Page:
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  • Training teams to be a TEAM

    US Army Trauma Training Center

    Core Discussion Series

    Combat Extremity Vascular


    Chatt A. Johnson LTC, MC, USA

    08 March 2010

  • 2

    Outline: Combat Vascular Injury

    Physiologic consequences of extremity

    vascular injury

    Efficient assessment and triage of

    vascular injuries

    Surgical principles and temporizing

    interventions in vascular injuries

  • 3

    Wartime Vascular Injuries :Vietnam Vascular Registry*

    Extremity injuries predominate (> 90%)

    Superficial femoral and popliteal artery injuries most


    Popliteal injuries associated with the highest

    amputation rate (29.5%)

    Associated injuries common

    Nerves (42.4%), Veins (37.7%), Bone (28.5%)

    *Rich et al. J Trauma, 1970

  • 4

    Ischemia from Vascular Injury

    Irreversible injury after 6 to 8 hours.

    Local effect = limb threat

    Systemic effects



    Disseminated intravascular coagulopathy

    Reperfusion can lead to same metabolic


  • 5

    Life Over Limb

    Danger from active hemorrhage

    Danger from ischemia and reperfusion

    Impact of limb-salvage procedure on

    patient and resources

  • 6

    Extremity Vascular Trauma Diagnosis


    Pulsatile bleeding

    Amount of blood loss at the scene

    Physical Exam

    Findings extremely variable

    Hard signs, soft signs, ABI

    Distal pulses intact in 20% of

    arterial injuries

  • 7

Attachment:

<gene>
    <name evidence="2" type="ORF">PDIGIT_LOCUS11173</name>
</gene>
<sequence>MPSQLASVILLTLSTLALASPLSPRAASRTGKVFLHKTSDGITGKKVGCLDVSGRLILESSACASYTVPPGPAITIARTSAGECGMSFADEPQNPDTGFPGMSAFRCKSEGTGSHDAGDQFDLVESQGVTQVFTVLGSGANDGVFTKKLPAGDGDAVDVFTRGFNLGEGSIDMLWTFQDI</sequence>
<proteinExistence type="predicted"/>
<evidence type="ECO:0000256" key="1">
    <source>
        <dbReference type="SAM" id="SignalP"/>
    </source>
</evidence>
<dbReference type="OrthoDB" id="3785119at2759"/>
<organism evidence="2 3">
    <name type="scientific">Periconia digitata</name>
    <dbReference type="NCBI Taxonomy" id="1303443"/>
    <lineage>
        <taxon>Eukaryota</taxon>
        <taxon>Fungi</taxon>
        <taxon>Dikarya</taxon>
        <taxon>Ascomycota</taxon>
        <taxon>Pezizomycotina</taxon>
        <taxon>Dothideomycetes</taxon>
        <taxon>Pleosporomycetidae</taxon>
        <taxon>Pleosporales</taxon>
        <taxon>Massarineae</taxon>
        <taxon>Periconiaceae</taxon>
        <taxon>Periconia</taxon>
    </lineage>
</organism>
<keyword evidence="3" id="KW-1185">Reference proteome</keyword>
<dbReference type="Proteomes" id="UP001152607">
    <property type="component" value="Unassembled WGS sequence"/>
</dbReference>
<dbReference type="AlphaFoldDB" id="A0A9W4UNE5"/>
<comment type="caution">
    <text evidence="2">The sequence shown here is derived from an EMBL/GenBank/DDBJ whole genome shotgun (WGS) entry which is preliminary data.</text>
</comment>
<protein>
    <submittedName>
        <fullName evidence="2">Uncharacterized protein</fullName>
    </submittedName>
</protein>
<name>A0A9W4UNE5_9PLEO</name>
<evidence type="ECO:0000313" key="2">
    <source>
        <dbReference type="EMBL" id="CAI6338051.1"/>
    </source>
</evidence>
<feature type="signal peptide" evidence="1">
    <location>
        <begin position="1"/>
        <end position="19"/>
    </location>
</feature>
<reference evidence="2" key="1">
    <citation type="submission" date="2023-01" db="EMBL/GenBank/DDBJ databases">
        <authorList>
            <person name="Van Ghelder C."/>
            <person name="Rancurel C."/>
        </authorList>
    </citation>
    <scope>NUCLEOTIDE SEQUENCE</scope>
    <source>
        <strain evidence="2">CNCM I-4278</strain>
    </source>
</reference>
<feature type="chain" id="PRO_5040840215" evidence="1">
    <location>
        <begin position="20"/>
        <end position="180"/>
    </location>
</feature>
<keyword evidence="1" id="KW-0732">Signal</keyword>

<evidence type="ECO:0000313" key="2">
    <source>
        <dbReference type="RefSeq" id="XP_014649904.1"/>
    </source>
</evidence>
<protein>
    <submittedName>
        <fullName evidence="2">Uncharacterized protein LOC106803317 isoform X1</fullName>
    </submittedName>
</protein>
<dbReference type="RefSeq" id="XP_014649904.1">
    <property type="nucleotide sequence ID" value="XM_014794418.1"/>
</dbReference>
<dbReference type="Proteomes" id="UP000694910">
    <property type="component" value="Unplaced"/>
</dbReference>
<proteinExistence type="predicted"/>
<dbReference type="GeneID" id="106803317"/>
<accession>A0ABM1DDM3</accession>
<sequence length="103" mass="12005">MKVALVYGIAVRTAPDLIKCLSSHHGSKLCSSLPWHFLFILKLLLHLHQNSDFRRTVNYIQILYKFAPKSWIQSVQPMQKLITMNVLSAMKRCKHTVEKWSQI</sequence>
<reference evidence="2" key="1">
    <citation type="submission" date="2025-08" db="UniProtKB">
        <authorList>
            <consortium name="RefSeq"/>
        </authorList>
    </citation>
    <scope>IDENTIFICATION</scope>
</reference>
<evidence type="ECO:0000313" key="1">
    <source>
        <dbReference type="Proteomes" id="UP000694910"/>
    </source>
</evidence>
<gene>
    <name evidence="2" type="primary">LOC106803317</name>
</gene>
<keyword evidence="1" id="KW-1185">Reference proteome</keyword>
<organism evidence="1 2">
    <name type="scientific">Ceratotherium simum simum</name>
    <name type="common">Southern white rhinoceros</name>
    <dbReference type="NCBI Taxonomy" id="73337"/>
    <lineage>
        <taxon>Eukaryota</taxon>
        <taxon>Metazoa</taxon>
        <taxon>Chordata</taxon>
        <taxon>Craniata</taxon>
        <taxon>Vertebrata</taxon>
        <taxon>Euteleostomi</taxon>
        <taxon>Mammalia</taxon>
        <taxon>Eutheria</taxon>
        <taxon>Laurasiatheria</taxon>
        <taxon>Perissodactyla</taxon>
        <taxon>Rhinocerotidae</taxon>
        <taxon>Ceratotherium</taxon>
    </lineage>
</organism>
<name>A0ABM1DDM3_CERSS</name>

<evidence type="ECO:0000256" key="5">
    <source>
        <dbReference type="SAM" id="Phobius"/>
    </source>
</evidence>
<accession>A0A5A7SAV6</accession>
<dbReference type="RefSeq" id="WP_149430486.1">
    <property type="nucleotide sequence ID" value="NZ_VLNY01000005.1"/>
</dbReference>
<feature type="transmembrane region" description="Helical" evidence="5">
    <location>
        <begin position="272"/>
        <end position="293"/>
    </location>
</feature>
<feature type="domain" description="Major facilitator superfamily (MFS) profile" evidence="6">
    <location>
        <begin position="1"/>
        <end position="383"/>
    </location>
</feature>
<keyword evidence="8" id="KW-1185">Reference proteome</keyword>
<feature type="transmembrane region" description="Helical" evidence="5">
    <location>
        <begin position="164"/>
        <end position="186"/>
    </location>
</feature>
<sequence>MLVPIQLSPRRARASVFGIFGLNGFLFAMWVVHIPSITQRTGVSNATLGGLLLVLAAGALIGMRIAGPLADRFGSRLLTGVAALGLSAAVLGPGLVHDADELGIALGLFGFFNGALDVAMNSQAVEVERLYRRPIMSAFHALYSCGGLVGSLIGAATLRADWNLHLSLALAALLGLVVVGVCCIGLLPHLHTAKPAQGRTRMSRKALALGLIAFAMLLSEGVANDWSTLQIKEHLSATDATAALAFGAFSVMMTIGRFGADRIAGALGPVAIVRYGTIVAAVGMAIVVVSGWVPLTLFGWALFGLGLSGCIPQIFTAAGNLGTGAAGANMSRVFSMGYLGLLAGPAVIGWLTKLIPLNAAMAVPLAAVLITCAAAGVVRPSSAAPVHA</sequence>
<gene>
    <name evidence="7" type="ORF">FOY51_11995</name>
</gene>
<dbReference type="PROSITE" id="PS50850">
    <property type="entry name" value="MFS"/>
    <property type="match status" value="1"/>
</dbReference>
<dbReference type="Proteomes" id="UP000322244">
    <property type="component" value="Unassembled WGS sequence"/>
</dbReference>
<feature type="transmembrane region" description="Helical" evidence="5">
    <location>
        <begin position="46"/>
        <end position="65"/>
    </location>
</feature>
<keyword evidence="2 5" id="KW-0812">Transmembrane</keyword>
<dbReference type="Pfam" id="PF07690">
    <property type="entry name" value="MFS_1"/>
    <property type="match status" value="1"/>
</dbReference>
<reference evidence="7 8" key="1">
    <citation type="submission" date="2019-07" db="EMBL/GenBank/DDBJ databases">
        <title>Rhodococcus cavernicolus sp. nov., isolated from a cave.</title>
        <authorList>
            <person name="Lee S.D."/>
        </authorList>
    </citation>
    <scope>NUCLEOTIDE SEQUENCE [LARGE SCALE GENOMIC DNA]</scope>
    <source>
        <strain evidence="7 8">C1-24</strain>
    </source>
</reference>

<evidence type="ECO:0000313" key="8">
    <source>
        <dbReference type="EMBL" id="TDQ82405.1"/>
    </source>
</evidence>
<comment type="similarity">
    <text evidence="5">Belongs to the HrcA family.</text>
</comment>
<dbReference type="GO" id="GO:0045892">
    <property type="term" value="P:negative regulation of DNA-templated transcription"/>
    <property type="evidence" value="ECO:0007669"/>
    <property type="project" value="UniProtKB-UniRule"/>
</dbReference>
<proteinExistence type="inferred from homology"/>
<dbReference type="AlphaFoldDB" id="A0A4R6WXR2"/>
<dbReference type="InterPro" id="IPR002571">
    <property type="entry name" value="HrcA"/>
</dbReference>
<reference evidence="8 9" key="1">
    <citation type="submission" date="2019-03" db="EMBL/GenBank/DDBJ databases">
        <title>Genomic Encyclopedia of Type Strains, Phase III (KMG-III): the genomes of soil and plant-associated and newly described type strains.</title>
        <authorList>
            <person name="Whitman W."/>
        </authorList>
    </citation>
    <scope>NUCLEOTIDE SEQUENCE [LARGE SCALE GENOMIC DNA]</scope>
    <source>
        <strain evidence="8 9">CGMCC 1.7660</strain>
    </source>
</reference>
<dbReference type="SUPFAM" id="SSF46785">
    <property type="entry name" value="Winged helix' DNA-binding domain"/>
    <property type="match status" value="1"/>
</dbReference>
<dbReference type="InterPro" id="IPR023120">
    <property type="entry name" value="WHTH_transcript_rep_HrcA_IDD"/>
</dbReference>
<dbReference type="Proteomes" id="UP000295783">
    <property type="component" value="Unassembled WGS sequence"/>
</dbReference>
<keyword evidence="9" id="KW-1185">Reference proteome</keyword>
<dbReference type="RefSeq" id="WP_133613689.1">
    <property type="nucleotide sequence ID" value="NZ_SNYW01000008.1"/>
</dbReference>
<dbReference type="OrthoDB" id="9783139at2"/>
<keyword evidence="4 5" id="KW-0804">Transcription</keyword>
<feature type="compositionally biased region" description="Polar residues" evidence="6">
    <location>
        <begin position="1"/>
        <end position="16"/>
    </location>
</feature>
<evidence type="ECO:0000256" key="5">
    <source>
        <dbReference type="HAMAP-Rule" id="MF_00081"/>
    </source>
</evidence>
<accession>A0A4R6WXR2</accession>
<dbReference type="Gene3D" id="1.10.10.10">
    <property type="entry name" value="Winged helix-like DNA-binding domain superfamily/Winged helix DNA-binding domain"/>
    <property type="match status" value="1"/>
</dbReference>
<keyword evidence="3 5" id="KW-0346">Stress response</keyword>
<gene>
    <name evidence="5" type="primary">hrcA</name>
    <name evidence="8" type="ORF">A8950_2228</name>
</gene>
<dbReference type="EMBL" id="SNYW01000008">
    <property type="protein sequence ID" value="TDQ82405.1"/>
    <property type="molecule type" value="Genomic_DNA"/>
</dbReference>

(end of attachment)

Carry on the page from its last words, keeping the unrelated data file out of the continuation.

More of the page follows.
Diagnosis: Hard Signs

    Pulsatile bleeding

    Expanding hematoma

    Palpable thrill

    Audible bruit

    Evidence of ischemia (6 Ps)

    Pain, pallor, parasthesias

    Pulseless, paralysis, poikilothermia

  • 8

    Diagnosis: Soft Signs

    History of moderate hemorrhage

    Injury in proximity (fracture, dislocation, or


    Diminished but present pulse

    Associated peripheral neurological deficit

    ABI < 0.9

    Reduce fracture in affected limb before ABI

  • 9

    Extremity Vascular Trauma

    Diagnosis: Ankle Brachial Index

    Systolic pressure in injured extremity

    Systolic pressure in uninvolved arm

  • 10

    Diagnosis: ABI

    Measured with Doppler

    ABI > .90 Normal

    ABI < .90 Abnormal

  • 11

    Diagnosis: Arteriography

    Gold Standard for diagnosis

    when available

    Useful with:

    Hard signs involving multiple levels

    Soft signs/abnormal ABI

  • 12

    Technique of Arteriography

    19 gauge butterfly

    3 way stop-cock

    20-30cc Syringe

    Full strength contrast for field use

    Inflow occlusion if possible

    Timing toward end of injection

  • 13

    On-table Angiogram

  • 14

    Angiogram Interpretation

  • 15

    Shotgun Wound

    to Distal Thigh

    Need 2 views when

    fragments overlie the

    vessel to rule out injury

    Angiogram for Fragmentation Wound

  • 16

    Mandatory exploration

    Selective exploration

    Non-operative management

    Management Options

  • 17

    Mandatory Exploration

    Hard signs of arterial injury

    Significant arteriographic finding

    (may not require immediate exploration):